One cause of chronic pain is repetitiveness. This is when you ask your body to do something for long amounts of time. I like to use a simple equation to figure out how repetitiveness affects the body.
The demand of the activity times the amount of time doing that activity equals a positive or negative change in the body.
Demand of Activity X Time Doing the Activity = Positive or Negative Impact on Body
This equation can be applied to how the muscles develop and how they move. The human body reacts to stimulus. Positive stimulus to the muscles cause the body to move properly and negative stimulus to the muscles cause the body to move improperly. Apply the amount of time doing the positive or negative stimulus can directly effect having or not having chronic pain.
Sitting is a repetitive activity. When sitting for long periods it creates muscular dysfunctions. This is where certain muscles in the body become tight and other muscles become weak. That muscular imbalance negatively affects how your joints and bones move. Then you apply the amount of time sitting which multiples the effect it has on the body.
The actual position of sitting is not bad for you. It is sitting for long amounts of time that is bad for you. The human body has the ability to sit. What happens is sitting has become predominate in the work place and we sit for hours and hours and then it becomes years and years. It is not the actual sitting that is bad but the REPETITIVENESS OF SITTING IS BAD FOR THE BODY.
But you might say, “I workout everyday.”
Working out will cancel out some of the affects of sitting but not all of them. It depends on the amount of sitting you do. If you have to work at a job where you sit for five to six hours a day and then you go workout for an hour, it is not enough. You also have to contend with the fact that you are not creating a bridge from your sitting position to your working out position. You sit all day and then you go to the gym, you are taking that sitting position into the gym. Actually reinforcing the sitting position. There needs to be a postural bridge. Exercises that focus on getting your body back to good posture, muscle balance, and joint alignment and then exercising.
Repetitiveness can also apply to people who stand for long periods such as beauticians and teachers. They are on their feet most of the day. Standing for long periods can put stress on your back and hips. A beautician or teacher who has been standing for ten years multiplies the demand on the back creating chronic pain.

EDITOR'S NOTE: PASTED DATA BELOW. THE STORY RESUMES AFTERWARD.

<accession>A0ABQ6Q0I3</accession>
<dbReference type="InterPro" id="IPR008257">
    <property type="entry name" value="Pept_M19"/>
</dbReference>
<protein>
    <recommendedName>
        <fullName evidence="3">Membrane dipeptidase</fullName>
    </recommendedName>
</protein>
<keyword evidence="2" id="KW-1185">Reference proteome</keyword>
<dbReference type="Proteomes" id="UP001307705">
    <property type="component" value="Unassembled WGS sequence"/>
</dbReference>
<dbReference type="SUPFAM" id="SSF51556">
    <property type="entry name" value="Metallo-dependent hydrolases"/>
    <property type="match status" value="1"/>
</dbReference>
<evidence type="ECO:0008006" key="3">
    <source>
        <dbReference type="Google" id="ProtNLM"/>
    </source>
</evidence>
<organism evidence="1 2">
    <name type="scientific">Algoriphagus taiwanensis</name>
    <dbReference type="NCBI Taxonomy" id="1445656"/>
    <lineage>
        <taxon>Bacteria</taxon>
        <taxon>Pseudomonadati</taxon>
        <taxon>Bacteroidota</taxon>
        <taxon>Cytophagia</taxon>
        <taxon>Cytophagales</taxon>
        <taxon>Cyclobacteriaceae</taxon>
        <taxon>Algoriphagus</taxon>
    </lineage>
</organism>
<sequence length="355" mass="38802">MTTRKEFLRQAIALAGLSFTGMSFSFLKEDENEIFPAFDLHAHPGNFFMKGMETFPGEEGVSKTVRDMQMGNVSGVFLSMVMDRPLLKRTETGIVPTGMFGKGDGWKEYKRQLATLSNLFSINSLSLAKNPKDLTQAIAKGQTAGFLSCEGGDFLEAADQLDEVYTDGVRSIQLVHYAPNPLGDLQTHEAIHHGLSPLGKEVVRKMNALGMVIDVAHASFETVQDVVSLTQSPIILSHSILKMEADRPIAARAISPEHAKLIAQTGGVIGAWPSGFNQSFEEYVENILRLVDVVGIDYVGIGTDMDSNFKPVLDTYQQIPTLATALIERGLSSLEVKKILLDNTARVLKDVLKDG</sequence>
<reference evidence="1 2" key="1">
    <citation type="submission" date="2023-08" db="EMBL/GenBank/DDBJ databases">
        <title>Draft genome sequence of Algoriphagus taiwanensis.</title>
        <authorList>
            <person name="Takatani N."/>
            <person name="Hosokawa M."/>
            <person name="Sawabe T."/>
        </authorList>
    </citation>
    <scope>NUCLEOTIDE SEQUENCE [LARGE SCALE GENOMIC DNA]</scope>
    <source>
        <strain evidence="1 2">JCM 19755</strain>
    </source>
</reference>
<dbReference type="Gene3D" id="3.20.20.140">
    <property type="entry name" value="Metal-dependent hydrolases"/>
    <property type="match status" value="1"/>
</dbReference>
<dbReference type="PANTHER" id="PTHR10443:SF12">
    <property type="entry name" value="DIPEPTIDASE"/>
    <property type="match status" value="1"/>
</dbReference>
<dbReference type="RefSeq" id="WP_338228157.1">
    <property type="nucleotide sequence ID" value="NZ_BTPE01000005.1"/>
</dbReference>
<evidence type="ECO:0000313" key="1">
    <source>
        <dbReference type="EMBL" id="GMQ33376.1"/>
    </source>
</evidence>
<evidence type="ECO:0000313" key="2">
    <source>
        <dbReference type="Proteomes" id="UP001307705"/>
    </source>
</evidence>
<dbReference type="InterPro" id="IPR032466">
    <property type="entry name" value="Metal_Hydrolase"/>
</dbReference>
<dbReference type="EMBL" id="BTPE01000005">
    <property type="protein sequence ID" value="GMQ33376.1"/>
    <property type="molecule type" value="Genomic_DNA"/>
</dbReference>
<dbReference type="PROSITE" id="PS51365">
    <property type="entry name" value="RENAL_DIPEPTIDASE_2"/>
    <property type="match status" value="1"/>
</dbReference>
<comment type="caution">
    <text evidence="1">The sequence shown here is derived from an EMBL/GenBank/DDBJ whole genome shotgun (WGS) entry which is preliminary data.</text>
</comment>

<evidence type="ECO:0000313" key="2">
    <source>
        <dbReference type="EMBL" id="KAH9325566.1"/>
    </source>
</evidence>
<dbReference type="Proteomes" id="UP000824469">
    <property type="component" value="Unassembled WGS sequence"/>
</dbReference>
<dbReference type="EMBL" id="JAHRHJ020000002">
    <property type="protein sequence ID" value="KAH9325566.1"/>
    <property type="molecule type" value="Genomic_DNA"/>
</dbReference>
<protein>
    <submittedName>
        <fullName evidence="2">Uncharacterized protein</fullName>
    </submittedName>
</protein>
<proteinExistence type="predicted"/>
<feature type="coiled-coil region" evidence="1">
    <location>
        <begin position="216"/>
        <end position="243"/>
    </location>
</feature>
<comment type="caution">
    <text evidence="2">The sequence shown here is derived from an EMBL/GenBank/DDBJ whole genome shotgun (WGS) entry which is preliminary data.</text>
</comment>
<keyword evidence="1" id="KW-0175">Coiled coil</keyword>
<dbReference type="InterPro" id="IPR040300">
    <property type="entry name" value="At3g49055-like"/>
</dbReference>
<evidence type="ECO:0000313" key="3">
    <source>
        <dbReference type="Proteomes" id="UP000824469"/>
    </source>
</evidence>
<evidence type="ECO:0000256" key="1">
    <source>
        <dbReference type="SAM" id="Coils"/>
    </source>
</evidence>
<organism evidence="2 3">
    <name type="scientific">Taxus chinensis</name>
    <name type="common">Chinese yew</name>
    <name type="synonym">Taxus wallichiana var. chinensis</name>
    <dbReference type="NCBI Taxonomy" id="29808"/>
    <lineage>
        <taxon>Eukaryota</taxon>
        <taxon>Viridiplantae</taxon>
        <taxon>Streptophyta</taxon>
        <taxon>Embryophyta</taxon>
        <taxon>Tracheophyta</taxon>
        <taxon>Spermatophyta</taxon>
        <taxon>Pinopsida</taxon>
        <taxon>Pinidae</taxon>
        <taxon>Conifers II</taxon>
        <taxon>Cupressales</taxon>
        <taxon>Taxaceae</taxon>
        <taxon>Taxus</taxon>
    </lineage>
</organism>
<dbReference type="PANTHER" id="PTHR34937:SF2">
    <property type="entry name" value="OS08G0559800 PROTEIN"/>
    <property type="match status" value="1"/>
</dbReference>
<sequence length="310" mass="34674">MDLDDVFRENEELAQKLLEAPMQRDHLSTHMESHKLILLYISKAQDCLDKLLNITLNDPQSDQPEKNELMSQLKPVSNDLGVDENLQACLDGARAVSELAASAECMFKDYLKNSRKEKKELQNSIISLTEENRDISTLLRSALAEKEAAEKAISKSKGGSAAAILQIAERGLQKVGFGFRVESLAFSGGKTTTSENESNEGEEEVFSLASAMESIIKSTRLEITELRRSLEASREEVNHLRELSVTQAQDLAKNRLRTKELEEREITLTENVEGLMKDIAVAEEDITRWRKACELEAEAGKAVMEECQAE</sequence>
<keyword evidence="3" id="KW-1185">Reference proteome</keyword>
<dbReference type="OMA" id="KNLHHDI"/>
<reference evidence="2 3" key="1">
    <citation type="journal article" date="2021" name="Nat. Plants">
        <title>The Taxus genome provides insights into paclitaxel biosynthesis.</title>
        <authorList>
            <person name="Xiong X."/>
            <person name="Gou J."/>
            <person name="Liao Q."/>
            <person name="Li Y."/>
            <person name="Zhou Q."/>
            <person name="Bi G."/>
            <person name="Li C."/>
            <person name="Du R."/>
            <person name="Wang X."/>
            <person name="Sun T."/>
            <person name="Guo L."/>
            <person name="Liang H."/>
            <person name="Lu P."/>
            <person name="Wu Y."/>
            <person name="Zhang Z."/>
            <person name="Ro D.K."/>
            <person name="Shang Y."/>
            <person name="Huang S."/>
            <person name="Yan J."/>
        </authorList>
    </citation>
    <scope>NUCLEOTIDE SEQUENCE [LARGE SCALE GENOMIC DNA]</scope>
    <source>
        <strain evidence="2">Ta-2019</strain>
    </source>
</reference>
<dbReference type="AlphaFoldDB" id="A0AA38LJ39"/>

We can also apply this formula to people who do one particular activity for their exercises. Often my clients who are active and they have chronic pain it comes from doing one activity too much. They find something they like to do and they think it is healthy so they do too much of it. Tennis, golf, running and cycling are a few examples that can be applied to this.
These activities are great for the body but when you over do them they can actually be negative. I have many clients who love to golf. Golf is a great sport and great activity, especially if you are walking the course. But the repetitiveness of golfing can be detrimental to your body.
All activities create stimulus to muscles. The muscles react to that stimulus. When you do the same activity over and over it creates wearing on the joints, which creates chronic pain. Same goes for tennis, running or cycling. They are all great activities but when you are only do one of those and you have been doing them for years it wears the body down.
I love the saying variety is the spice of life. I really think it applies to the human body. They key to being healthy is in the variety of your activity. Run, jump, play and do all kinds of movements, don’t get tunnel vision with that one sport or that one workout plan. Mix it up.
What if you can’t vary up your activity? You have a job that you have to sit for hours and hours a day. Or you love to bike and you don’t want to do anything else. There is a solution and that is to do exercises before that activity that will eliminate the negative effects of that repetitive activity. I call them postural exercises but they are much more than that.
You have to get specific exercises that focus on your issues that counter any negative stimulus. If you do them they will allow you to do what you love to do and allow you to do it better and you will be healthier doing them.